The lesson above shows you how easy it is to create a photo slideshow in PowerPoint in under a minute.

But if you want to take it to the next level, you should continue reading below.

Advanced Tip 1: Create Custom Title Slide

The default title slide for a slideshow in PowerPoint is just a black slide with a text box.

Lame!

I’d rather delete it than use the default view.

Or better yet, why not use an image from the slideshow with a text overlay? That’s what I’ll show you how to do below!

To watch this part of the lesson as a YouTube video, click here.

 

0. Start with the slideshow you created previously.

1. Copy and paste a the template slide

Note: You can download our free template here

The click the slide and using Ctrl + C to copy.

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Then go to your own slide show, click on where you want to insert it, and hit Ctrl + V.

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2.  Click on the new slide to select it and customize it.

You can change the text as you please.

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You can also change the image by right-clicking on the image → “Change Picture”.

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Click on “Work offline”.

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Then select a photo and click “Open”.

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Click on the eye icons next to “text” in the “Selection” pane to hide the text.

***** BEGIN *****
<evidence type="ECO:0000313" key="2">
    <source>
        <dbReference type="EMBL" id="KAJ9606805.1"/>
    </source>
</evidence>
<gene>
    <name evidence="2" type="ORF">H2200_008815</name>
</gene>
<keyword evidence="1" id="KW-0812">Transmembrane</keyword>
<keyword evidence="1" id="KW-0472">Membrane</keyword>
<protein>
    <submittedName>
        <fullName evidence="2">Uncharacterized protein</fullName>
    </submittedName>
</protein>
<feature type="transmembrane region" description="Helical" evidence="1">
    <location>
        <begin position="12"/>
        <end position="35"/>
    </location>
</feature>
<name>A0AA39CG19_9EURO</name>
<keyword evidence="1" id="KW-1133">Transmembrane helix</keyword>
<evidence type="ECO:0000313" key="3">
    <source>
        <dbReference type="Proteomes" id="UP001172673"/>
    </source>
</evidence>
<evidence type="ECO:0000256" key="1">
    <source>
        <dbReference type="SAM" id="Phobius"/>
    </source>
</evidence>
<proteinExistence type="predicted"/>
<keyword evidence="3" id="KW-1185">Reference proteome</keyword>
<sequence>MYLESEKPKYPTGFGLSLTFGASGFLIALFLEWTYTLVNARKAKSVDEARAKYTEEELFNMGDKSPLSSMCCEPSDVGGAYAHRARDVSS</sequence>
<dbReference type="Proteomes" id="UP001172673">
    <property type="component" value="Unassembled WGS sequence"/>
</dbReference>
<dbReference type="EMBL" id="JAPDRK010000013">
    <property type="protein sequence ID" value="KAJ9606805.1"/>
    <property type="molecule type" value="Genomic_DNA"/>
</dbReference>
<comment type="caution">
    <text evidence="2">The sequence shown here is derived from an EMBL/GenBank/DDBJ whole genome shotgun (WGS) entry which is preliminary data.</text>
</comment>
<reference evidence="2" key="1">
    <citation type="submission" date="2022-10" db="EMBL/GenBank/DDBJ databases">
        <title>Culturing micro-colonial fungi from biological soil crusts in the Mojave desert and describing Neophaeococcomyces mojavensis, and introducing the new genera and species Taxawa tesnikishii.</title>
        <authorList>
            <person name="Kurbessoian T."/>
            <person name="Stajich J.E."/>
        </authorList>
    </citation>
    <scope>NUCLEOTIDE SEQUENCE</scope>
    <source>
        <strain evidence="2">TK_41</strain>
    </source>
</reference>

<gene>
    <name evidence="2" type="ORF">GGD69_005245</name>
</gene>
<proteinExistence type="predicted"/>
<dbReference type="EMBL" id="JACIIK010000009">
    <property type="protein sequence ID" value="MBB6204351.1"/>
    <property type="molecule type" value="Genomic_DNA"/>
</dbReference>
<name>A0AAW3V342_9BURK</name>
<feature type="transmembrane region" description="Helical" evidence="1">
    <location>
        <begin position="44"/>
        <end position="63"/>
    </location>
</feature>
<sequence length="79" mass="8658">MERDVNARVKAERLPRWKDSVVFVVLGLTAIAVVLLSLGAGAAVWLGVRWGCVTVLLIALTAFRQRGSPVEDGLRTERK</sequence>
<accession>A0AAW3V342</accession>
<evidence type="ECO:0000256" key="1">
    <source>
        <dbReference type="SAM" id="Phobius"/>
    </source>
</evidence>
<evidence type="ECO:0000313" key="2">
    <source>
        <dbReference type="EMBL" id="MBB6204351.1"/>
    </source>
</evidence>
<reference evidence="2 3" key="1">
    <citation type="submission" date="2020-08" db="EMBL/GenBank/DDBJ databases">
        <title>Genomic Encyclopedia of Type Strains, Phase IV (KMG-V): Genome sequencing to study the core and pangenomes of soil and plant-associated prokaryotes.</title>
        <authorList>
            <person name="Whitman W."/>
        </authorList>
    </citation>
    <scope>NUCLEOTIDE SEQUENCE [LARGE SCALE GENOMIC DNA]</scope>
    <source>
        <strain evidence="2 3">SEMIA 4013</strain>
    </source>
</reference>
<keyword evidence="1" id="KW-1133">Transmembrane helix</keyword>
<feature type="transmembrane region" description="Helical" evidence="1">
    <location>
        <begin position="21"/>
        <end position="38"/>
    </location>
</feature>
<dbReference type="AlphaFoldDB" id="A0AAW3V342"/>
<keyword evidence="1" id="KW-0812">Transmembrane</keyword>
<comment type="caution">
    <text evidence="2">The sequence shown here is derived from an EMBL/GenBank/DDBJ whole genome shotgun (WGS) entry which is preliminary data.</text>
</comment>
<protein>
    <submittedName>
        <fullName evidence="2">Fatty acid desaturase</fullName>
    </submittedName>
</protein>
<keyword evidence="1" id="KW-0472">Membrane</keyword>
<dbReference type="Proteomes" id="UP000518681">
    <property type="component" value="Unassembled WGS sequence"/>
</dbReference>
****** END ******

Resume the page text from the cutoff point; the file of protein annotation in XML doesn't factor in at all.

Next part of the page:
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Click on the box to select it → right-click → “Format Shape”.

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Adjust the transparency depending on how bright or dark your background photo is.

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Click on the eye icons for “text” again to show the text and see the effect.

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Advanced Tip 2: Add Music

To watch this part of the lesson as a YouTube video, click here.

0. Start with the slideshow you created in MS Powerpoint.

1. Insert the music

Go to “Insert” → “Audio” → “Audio on My PC”.

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Select a music file and click “Insert”.

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2. Adjust the playback settings

Go to “Playback” → select “Automatically” for “Start” so that the music plays on its own.

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Check the box for “Play Across Slides”.

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To hide the audio icon on the slide during the show, click on it to select it, then go to “Playback” → “Hide During Show”.

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You can loop the music if you want by checking the box for “Loop until Stopped”.  This is optional.

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3. Preview what it sounds like by clicking the preview button.

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Advanced Tip 3: Transitions

To watch the part of the tutorial as a YouTube video, click here.

0. Start with the slide show you created in MS Powerpoint.

1. Select a slide to control the transition to it (from the slide before it).

Go to “Transitions” → click the arrow for more choices.

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Click on the transition style you want (this also previews them so you can see what they look like).

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Advanced Tip 4: Image Quality